Seriously, throw out the list. Go find a group that does something you are interested in: Board game nights, trivia, whatever. I used to go to bar trivia and there was a guy with Aspergers who would join our team because he wanted to play. He was quiet at first, mostly listening and adding when he had something to say, and then he gradually started to talk more. No one thought it was weird, even before we knew he had Aspergers. He was just a guy who are interested in playing bar trivia, whatever. Alternatively, volunteer. I started volunteering at the animal shelter because I had to move back to my hometown after a breakup and I didn't know anyone anymore save for one or two people. I'm literally going through this now, and it sucks. I feel awkward and like I've been living under a rock sometimes--probably not as bad as you, but bad in different ways. Before that, I was in and out of a hospital for two years. Let me reiterate: it sucks. It can feel like the world and everyone you know has moved on without you and you're stuck in this weird alternative universe you didn't sign up for. But all you can do is suck it up and get out. Listen to the people you talk to. Ask questions, but don't fake interest. Try new things, find something other than WoW or whatever it was you did for two years that you enjoy. Find another thing. Meet people into those things if you want. Now you have hobbies/interests you can talk about when meeting other people, or anecdotes about that one time you thought rock climbing was a totally good idea but it turns out you have terrible coordination.

#45 Posted by Rainbowkisses (472 posts) -

@ElleLenore said:

For a second I thought this was a Something Awful thread.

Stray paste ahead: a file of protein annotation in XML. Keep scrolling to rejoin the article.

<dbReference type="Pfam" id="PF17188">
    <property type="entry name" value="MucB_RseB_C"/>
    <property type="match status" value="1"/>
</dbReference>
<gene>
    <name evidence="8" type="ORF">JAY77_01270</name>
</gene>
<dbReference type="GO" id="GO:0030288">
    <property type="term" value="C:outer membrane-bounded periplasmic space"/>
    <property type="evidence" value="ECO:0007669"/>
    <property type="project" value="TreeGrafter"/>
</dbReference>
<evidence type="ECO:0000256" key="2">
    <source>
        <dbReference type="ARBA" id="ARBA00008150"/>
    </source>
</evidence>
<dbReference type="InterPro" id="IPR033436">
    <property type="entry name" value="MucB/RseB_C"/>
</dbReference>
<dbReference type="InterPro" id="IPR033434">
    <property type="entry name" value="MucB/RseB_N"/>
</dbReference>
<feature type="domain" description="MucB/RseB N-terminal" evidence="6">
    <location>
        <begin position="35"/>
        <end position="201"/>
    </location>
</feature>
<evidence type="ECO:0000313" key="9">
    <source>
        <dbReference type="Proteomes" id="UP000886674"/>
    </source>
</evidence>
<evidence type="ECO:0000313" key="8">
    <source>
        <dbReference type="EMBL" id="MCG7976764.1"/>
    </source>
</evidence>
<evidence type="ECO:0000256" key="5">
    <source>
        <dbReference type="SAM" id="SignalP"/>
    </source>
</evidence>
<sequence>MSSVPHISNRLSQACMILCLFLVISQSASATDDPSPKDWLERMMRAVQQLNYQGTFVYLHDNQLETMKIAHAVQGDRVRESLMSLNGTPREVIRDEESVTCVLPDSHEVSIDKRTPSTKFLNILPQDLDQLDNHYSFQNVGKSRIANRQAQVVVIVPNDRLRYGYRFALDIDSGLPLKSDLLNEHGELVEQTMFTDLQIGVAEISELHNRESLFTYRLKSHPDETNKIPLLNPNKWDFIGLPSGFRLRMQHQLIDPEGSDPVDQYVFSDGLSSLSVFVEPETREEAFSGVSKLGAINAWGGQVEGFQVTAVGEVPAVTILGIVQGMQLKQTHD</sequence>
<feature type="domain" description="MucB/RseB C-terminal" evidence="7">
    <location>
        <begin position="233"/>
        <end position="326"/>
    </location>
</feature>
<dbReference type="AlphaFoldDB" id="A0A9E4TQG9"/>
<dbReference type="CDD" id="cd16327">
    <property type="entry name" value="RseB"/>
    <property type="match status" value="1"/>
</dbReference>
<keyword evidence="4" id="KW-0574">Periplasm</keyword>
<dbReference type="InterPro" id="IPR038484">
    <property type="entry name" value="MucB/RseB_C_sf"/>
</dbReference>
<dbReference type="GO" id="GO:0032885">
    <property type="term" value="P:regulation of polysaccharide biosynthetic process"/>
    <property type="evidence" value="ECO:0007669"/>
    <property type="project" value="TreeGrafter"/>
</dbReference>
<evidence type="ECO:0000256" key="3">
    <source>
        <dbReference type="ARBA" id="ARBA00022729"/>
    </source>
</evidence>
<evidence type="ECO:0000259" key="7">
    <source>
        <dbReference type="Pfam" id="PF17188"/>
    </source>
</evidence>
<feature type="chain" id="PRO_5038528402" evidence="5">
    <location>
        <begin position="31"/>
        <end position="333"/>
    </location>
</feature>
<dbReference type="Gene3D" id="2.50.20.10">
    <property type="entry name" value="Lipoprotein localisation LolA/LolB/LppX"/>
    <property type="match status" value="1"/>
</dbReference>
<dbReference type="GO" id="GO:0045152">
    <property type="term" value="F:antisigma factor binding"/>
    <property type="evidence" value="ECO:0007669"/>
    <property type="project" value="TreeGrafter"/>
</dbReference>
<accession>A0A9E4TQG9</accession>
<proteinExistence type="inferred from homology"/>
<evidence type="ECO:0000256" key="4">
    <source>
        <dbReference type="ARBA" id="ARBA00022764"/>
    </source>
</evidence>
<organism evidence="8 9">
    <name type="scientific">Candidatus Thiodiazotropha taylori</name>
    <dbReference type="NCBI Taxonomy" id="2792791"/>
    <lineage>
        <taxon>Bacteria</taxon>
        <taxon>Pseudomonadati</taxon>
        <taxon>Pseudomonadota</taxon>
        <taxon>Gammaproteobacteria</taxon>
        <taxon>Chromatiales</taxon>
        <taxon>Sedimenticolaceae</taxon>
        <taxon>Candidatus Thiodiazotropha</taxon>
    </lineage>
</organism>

Is there something about Something Awful and lists?

#46 Posted by fox01313 (5073 posts) -

Try getting more of a diverse interest in music beyond rap & pop, screw facebook & go outside to meet people every now and then.

#47 Posted by AlexanderSheen (5008 posts) -

@DeF said:

@hencook said:

5. Cars, Zombies, Clothing Apparel

I love how these are grouped together :D

You can't look bad while driving away from the zombies, like duuuh! Weirdo.

#48 Posted by rabbithearted (98 posts) -

@Rainbowkisses said:

@ElleLenore said:

For a second I thought this was a Something Awful thread.

Is there something about Something Awful and lists?

There's something about Something Awful and people who make weird charts/lists/mathematical equations in an effort to solve mundane human problems.

Full disclosure: I post on Something Awful.

#49 Posted by coaxmetal (1619 posts) -

Not sure if this is real, but I reposted it in on SA anyway

#50 Posted by theguy (796 posts) -

Why in the hell would you want to be a normal person? More sociable I understand. Normal? No.

Also this is a weirdly artificial way of achieving your goal. It's kind of a natural process. Instead of pre preparing topics for conversations try actually talking to people more. You'll learn a lot from others and actually have fun socialising at the same time.